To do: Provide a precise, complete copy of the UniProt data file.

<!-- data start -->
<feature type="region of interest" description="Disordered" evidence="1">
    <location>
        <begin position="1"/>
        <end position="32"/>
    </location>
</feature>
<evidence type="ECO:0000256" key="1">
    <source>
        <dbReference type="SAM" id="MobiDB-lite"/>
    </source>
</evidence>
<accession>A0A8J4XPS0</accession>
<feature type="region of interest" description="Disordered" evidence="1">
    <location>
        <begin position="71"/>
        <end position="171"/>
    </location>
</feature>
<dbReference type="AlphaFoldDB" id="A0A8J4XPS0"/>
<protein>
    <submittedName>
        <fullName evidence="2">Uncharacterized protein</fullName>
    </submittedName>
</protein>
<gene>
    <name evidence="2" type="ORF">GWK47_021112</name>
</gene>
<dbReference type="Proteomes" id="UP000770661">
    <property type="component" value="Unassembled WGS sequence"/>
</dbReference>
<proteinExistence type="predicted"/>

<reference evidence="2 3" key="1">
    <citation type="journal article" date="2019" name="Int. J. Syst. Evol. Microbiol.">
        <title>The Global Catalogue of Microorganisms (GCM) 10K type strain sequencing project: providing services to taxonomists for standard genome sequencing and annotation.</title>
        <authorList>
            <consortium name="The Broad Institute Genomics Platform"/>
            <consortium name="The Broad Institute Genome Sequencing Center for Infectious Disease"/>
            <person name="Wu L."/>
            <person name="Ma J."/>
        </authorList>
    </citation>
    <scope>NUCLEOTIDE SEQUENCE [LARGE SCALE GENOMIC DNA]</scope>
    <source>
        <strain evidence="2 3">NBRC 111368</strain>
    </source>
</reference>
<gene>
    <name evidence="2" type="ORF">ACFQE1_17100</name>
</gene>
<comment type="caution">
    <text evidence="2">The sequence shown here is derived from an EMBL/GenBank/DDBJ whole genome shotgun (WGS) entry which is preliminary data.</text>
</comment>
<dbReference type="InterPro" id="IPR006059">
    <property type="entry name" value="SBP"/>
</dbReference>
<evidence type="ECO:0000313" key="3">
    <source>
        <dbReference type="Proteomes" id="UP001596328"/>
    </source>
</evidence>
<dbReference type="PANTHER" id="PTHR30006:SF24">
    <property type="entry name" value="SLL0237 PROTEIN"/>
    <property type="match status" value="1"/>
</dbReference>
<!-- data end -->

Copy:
<feature type="region of interest" description="Disordered" evidence="1">
    <location>
        <begin position="1"/>
        <end position="32"/>
    </location>
</feature>
<evidence type="ECO:0000256" key="1">
    <source>
        <dbReference type="SAM" id="MobiDB-lite"/>
    </source>
</evidence>
<accession>A0A8J4XPS0</accession>
<feature type="region of interest" description="Disordered" evidence="1">
    <location>
        <begin position="71"/>
        <end position="171"/>
    </location>
</feature>
<dbReference type="AlphaFoldDB" id="A0A8J4XPS0"/>
<protein>
    <submittedName>
        <fullName evidence="2">Uncharacterized protein</fullName>
    </submittedName>
</protein>
<gene>
    <name evidence="2" type="ORF">GWK47_021112</name>
</gene>
<dbReference type="Proteomes" id="UP000770661">
    <property type="component" value="Unassembled WGS sequence"/>
</dbReference>
<proteinExistence type="predicted"/>

<reference evidence="2 3" key="1">
    <citation type="journal article" date="2019" name="Int. J. Syst. Evol. Microbiol.">
        <title>The Global Catalogue of Microorganisms (GCM) 10K type strain sequencing project: providing services to taxonomists for standard genome sequencing and annotation.</title>
        <authorList>
            <consortium name="The Broad Institute Genomics Platform"/>
            <consortium name="The Broad Institute Genome Sequencing Center for Infectious Disease"/>
            <person name="Wu L."/>
            <person name="Ma J."/>
        </authorList>
    </citation>
    <scope>NUCLEOTIDE SEQUENCE [LARGE SCALE GENOMIC DNA]</scope>
    <source>
        <strain evidence="2 3">NBRC 111368</strain>
    </source>
</reference>
<gene>
    <name evidence="2" type="ORF">ACFQE1_17100</name>
</gene>
<comment type="caution">
    <text evidence="2">The sequence shown here is derived from an EMBL/GenBank/DDBJ whole genome shotgun (WGS) entry which is preliminary data.</text>
</comment>
<dbReference type="InterPro" id="IPR006059">
    <property type="entry name" value="SBP"/>
</dbReference>
<evidence type="ECO:0000313" key="3">
    <source>
        <dbReference type="Proteomes" id="UP001596328"/>
    </source>
</evidence>
<dbReference type="PANTHER" id="PTHR30006:SF24">
    <property type="entry name" value="SLL0237 PROTEIN"/>
    <property type="match status" value="1"/>
</dbReference>